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A Scots Quair Paperback – 2 Oct 2006


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Product details

  • Paperback: 696 pages
  • Publisher: Polygon (2 Oct 2006)
  • Language: English
  • ISBN-10: 190459882X
  • ISBN-13: 978-1904598824
  • Product Dimensions: 5.1 x 12.7 x 19.7 cm
  • Average Customer Review: 4.5 out of 5 stars  See all reviews (13 customer reviews)
  • Amazon Bestsellers Rank: 76,282 in Books (See Top 100 in Books)

Product Description

Review

This book may be read with delight the world over. --The New York Times

It would be impossible to overestimate Lewis Grassic Gibbon's importance ... 'A Scots Quair' is a landmark work; it permeates the Scottish literary consciousness and colours all subsequent writing of its kind. --David Kerr Cameron

About the Author

Lewis Grassic Gibbon (James Leslie Mitchell) was one of the finest writers of the twentieth century. Born in Aberdeenshire in 1901, he died at the age of thirty-four. He was a prolific writer of novels, short stories, essays and science fiction, and his writing reflected his wide interest in religion, archaeology, history, politics and science. The Mearns trilogy, 'A Scots Quair', is his most renowned work, and has become a landmark in Scottish literature. Ian Campbell is Professor of Victorian and Scottish Literature at Edinburgh University.

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Customer Reviews

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Most Helpful Customer Reviews

9 of 9 people found the following review helpful By Skeadugenga TOP 1000 REVIEWERVINE VOICE on 30 Aug 2009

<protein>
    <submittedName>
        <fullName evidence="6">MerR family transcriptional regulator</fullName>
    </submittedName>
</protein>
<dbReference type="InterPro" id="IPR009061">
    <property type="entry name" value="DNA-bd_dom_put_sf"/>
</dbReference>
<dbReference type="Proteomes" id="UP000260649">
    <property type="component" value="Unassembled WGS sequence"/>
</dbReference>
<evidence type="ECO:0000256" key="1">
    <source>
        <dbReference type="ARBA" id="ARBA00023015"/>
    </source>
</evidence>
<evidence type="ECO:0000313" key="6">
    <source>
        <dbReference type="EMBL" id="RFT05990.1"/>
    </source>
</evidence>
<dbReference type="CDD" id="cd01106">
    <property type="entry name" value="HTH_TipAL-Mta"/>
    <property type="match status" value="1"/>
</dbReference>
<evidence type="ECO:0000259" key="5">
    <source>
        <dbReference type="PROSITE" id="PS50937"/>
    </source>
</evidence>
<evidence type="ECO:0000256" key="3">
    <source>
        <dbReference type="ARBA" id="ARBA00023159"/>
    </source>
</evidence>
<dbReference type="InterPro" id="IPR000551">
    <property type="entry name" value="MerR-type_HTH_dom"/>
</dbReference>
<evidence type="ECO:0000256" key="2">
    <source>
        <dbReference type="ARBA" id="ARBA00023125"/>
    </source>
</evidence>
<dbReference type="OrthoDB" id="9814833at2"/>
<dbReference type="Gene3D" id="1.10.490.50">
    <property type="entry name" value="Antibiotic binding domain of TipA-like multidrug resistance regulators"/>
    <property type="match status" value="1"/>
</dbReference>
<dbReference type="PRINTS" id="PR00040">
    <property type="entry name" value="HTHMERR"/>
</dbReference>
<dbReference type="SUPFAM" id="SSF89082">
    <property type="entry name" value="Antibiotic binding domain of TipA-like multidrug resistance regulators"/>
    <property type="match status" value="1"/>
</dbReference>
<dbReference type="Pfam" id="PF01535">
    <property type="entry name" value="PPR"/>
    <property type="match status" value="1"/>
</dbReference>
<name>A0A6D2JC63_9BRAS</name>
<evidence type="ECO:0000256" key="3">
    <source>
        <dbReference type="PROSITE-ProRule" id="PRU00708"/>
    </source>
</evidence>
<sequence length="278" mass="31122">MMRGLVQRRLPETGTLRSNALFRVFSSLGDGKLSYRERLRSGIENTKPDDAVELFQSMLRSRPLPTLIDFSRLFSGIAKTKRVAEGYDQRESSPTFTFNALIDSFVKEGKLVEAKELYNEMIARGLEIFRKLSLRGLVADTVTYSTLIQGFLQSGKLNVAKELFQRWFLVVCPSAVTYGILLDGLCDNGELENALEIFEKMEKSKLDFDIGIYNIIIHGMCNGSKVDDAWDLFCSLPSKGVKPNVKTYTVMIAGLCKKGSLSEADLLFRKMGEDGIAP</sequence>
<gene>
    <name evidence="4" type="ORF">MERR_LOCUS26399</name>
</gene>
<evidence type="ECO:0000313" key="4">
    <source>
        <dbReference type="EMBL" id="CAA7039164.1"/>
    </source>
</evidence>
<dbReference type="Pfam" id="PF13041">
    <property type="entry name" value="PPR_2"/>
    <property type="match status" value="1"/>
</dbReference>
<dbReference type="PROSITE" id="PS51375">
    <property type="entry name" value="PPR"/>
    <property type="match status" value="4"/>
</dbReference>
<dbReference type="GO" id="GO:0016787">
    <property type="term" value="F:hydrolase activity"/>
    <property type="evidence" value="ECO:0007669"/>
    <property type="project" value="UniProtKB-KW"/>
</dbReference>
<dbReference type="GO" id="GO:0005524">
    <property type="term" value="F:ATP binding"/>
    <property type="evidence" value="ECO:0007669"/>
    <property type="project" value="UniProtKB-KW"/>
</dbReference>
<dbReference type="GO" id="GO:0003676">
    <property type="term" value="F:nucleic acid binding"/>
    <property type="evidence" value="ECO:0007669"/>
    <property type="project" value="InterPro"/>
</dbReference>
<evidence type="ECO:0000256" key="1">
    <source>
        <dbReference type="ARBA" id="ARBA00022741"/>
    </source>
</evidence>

Format: Paperback Verified Purchase
Sunset Song is elegaic, describing a way of farming life soon to disappear with the outbreak of the first world war. The characters are vivid and real, no whimsy here - life is hard, but hopeful and sometimes happy and the people are tough and worthy of respect. Chris is the main character and she and Long Rob were my favourites, but its an ensemble piece. Thomas Hardy's "In Time of the Breaking of Nations" kept coming to mind because of the contrast between great events and perpetual cycles, although the continuity that Hardy predicts turns out not to be true.

Cloud Howe and Grey Granite continue to follow Chris' life and that of her son Ewan and I found them equally as good. I don't want to give further details of what happens for fear of spoiling the story, but I felt compelled to find out what happened to the characters and read straight on from Sunset Song. Gibbons is a wonderful writer, both in his characterisation and descriptions. I felt as a 1960s Southerner that the author had conveyed to me a real feeling of what it was like to live in the (fictional) Mearns in the early 20th century.

This trilogy is not an "easy" read, but amply repays any initial effort of becoming familiar with the dialect words (there aren't that many and it impressed my Scottish friends that I knew them:-)

I love these books and highly recommend them.
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5 of 5 people found the following review helpful By Shirley Mcharg on 12 Sep 2010
Format: Paperback